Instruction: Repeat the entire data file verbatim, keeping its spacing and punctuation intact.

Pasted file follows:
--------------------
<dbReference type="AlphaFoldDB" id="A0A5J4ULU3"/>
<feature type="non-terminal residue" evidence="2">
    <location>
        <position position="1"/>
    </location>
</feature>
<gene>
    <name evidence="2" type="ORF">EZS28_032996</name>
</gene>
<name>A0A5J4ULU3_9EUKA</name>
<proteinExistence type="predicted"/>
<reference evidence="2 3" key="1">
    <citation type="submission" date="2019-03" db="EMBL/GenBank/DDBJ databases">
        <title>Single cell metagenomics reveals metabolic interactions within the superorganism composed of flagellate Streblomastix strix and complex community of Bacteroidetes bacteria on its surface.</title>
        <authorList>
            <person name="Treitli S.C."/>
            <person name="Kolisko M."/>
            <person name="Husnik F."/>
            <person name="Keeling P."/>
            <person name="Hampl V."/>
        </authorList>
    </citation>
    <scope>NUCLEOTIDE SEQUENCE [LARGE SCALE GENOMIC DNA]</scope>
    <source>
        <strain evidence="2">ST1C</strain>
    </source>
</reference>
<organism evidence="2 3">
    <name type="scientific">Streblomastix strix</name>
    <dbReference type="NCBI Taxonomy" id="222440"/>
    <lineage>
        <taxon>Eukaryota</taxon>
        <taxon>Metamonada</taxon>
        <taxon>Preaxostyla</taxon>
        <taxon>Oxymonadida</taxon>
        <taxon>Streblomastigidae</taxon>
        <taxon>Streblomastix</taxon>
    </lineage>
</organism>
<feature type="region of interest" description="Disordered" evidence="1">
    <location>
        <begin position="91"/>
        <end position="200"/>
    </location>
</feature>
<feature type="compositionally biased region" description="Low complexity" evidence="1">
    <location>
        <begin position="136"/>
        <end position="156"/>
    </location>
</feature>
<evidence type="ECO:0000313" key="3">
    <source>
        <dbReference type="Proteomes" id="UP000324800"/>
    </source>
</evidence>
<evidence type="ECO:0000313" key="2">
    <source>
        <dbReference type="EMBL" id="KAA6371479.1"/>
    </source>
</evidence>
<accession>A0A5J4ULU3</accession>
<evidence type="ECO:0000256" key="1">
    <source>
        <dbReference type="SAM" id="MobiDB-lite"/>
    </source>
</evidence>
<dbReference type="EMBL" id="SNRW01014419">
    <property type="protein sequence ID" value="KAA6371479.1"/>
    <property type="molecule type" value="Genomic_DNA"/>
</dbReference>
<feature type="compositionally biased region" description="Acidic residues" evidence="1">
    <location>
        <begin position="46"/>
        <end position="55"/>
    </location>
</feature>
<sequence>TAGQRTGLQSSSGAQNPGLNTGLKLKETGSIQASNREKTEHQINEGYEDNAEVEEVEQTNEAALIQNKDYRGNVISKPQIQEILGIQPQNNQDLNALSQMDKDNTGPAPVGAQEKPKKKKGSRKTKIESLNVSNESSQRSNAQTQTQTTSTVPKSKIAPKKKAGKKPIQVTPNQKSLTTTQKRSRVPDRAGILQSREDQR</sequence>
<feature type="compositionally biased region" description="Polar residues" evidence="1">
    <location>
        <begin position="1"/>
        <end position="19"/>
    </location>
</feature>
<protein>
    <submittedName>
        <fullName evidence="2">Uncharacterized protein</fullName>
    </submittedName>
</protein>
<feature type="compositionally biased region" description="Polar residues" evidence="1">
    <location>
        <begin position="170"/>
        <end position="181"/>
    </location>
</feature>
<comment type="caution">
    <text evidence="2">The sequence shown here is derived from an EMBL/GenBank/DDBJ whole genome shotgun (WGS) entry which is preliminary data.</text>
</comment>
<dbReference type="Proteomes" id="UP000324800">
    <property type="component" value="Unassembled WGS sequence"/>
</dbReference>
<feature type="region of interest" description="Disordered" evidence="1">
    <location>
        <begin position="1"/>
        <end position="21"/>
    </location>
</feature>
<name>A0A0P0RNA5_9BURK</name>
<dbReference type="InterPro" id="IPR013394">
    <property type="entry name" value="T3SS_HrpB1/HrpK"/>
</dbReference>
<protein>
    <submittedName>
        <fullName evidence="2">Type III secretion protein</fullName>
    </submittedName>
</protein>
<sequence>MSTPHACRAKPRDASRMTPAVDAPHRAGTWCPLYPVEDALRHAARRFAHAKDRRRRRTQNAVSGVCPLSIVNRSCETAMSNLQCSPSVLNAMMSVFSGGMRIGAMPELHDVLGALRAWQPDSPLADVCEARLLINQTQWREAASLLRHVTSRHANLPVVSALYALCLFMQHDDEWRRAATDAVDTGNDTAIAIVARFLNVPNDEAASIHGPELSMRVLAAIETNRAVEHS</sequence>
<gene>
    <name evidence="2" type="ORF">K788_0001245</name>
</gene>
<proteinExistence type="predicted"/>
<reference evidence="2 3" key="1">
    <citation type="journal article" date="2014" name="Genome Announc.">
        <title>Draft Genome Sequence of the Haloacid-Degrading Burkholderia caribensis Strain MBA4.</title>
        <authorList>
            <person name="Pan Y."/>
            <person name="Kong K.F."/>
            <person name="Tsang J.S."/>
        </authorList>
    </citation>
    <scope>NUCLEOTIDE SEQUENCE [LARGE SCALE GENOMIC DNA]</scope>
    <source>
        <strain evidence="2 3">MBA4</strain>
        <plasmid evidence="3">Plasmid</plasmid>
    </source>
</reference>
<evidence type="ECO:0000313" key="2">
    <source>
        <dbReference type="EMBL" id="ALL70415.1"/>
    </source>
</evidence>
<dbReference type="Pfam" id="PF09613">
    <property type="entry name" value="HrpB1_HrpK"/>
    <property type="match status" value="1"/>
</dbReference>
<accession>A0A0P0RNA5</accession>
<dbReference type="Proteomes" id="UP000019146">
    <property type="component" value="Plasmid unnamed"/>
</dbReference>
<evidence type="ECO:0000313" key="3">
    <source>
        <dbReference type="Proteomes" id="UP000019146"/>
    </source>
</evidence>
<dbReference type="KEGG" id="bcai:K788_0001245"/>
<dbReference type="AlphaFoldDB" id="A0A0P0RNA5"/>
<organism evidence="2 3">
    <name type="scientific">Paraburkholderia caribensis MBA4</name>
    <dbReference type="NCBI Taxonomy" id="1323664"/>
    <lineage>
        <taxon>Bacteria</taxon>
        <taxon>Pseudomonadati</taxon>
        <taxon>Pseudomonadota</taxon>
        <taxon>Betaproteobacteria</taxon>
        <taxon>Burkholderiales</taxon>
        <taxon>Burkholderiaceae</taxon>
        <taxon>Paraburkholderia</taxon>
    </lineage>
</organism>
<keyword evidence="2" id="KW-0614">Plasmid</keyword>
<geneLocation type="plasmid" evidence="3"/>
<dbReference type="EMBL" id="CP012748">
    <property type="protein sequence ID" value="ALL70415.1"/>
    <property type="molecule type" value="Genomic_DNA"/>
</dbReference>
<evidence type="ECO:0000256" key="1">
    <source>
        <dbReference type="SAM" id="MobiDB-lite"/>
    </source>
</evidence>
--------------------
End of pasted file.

<dbReference type="AlphaFoldDB" id="A0A5J4ULU3"/>
<feature type="non-terminal residue" evidence="2">
    <location>
        <position position="1"/>
    </location>
</feature>
<gene>
    <name evidence="2" type="ORF">EZS28_032996</name>
</gene>
<name>A0A5J4ULU3_9EUKA</name>
<proteinExistence type="predicted"/>
<reference evidence="2 3" key="1">
    <citation type="submission" date="2019-03" db="EMBL/GenBank/DDBJ databases">
        <title>Single cell metagenomics reveals metabolic interactions within the superorganism composed of flagellate Streblomastix strix and complex community of Bacteroidetes bacteria on its surface.</title>
        <authorList>
            <person name="Treitli S.C."/>
            <person name="Kolisko M."/>
            <person name="Husnik F."/>
            <person name="Keeling P."/>
            <person name="Hampl V."/>
        </authorList>
    </citation>
    <scope>NUCLEOTIDE SEQUENCE [LARGE SCALE GENOMIC DNA]</scope>
    <source>
        <strain evidence="2">ST1C</strain>
    </source>
</reference>
<organism evidence="2 3">
    <name type="scientific">Streblomastix strix</name>
    <dbReference type="NCBI Taxonomy" id="222440"/>
    <lineage>
        <taxon>Eukaryota</taxon>
        <taxon>Metamonada</taxon>
        <taxon>Preaxostyla</taxon>
        <taxon>Oxymonadida</taxon>
        <taxon>Streblomastigidae</taxon>
        <taxon>Streblomastix</taxon>
    </lineage>
</organism>
<feature type="region of interest" description="Disordered" evidence="1">
    <location>
        <begin position="91"/>
        <end position="200"/>
    </location>
</feature>
<feature type="compositionally biased region" description="Low complexity" evidence="1">
    <location>
        <begin position="136"/>
        <end position="156"/>
    </location>
</feature>
<evidence type="ECO:0000313" key="3">
    <source>
        <dbReference type="Proteomes" id="UP000324800"/>
    </source>
</evidence>
<evidence type="ECO:0000313" key="2">
    <source>
        <dbReference type="EMBL" id="KAA6371479.1"/>
    </source>
</evidence>
<accession>A0A5J4ULU3</accession>
<evidence type="ECO:0000256" key="1">
    <source>
        <dbReference type="SAM" id="MobiDB-lite"/>
    </source>
</evidence>
<dbReference type="EMBL" id="SNRW01014419">
    <property type="protein sequence ID" value="KAA6371479.1"/>
    <property type="molecule type" value="Genomic_DNA"/>
</dbReference>
<feature type="compositionally biased region" description="Acidic residues" evidence="1">
    <location>
        <begin position="46"/>
        <end position="55"/>
    </location>
</feature>
<sequence>TAGQRTGLQSSSGAQNPGLNTGLKLKETGSIQASNREKTEHQINEGYEDNAEVEEVEQTNEAALIQNKDYRGNVISKPQIQEILGIQPQNNQDLNALSQMDKDNTGPAPVGAQEKPKKKKGSRKTKIESLNVSNESSQRSNAQTQTQTTSTVPKSKIAPKKKAGKKPIQVTPNQKSLTTTQKRSRVPDRAGILQSREDQR</sequence>
<feature type="compositionally biased region" description="Polar residues" evidence="1">
    <location>
        <begin position="1"/>
        <end position="19"/>
    </location>
</feature>
<protein>
    <submittedName>
        <fullName evidence="2">Uncharacterized protein</fullName>
    </submittedName>
</protein>
<feature type="compositionally biased region" description="Polar residues" evidence="1">
    <location>
        <begin position="170"/>
        <end position="181"/>
    </location>
</feature>
<comment type="caution">
    <text evidence="2">The sequence shown here is derived from an EMBL/GenBank/DDBJ whole genome shotgun (WGS) entry which is preliminary data.</text>
</comment>
<dbReference type="Proteomes" id="UP000324800">
    <property type="component" value="Unassembled WGS sequence"/>
</dbReference>
<feature type="region of interest" description="Disordered" evidence="1">
    <location>
        <begin position="1"/>
        <end position="21"/>
    </location>
</feature>
<name>A0A0P0RNA5_9BURK</name>
<dbReference type="InterPro" id="IPR013394">
    <property type="entry name" value="T3SS_HrpB1/HrpK"/>
</dbReference>
<protein>
    <submittedName>
        <fullName evidence="2">Type III secretion protein</fullName>
    </submittedName>
</protein>
<sequence>MSTPHACRAKPRDASRMTPAVDAPHRAGTWCPLYPVEDALRHAARRFAHAKDRRRRRTQNAVSGVCPLSIVNRSCETAMSNLQCSPSVLNAMMSVFSGGMRIGAMPELHDVLGALRAWQPDSPLADVCEARLLINQTQWREAASLLRHVTSRHANLPVVSALYALCLFMQHDDEWRRAATDAVDTGNDTAIAIVARFLNVPNDEAASIHGPELSMRVLAAIETNRAVEHS</sequence>
<gene>
    <name evidence="2" type="ORF">K788_0001245</name>
</gene>
<proteinExistence type="predicted"/>
<reference evidence="2 3" key="1">
    <citation type="journal article" date="2014" name="Genome Announc.">
        <title>Draft Genome Sequence of the Haloacid-Degrading Burkholderia caribensis Strain MBA4.</title>
        <authorList>
            <person name="Pan Y."/>
            <person name="Kong K.F."/>
            <person name="Tsang J.S."/>
        </authorList>
    </citation>
    <scope>NUCLEOTIDE SEQUENCE [LARGE SCALE GENOMIC DNA]</scope>
    <source>
        <strain evidence="2 3">MBA4</strain>
        <plasmid evidence="3">Plasmid</plasmid>
    </source>
</reference>
<evidence type="ECO:0000313" key="2">
    <source>
        <dbReference type="EMBL" id="ALL70415.1"/>
    </source>
</evidence>
<dbReference type="Pfam" id="PF09613">
    <property type="entry name" value="HrpB1_HrpK"/>
    <property type="match status" value="1"/>
</dbReference>
<accession>A0A0P0RNA5</accession>
<dbReference type="Proteomes" id="UP000019146">
    <property type="component" value="Plasmid unnamed"/>
</dbReference>
<evidence type="ECO:0000313" key="3">
    <source>
        <dbReference type="Proteomes" id="UP000019146"/>
    </source>
</evidence>
<dbReference type="KEGG" id="bcai:K788_0001245"/>
<dbReference type="AlphaFoldDB" id="A0A0P0RNA5"/>
<organism evidence="2 3">
    <name type="scientific">Paraburkholderia caribensis MBA4</name>
    <dbReference type="NCBI Taxonomy" id="1323664"/>
    <lineage>
        <taxon>Bacteria</taxon>
        <taxon>Pseudomonadati</taxon>
        <taxon>Pseudomonadota</taxon>
        <taxon>Betaproteobacteria</taxon>
        <taxon>Burkholderiales</taxon>
        <taxon>Burkholderiaceae</taxon>
        <taxon>Paraburkholderia</taxon>
    </lineage>
</organism>
<keyword evidence="2" id="KW-0614">Plasmid</keyword>
<geneLocation type="plasmid" evidence="3"/>
<dbReference type="EMBL" id="CP012748">
    <property type="protein sequence ID" value="ALL70415.1"/>
    <property type="molecule type" value="Genomic_DNA"/>
</dbReference>
<evidence type="ECO:0000256" key="1">
    <source>
        <dbReference type="SAM" id="MobiDB-lite"/>
    </source>
</evidence>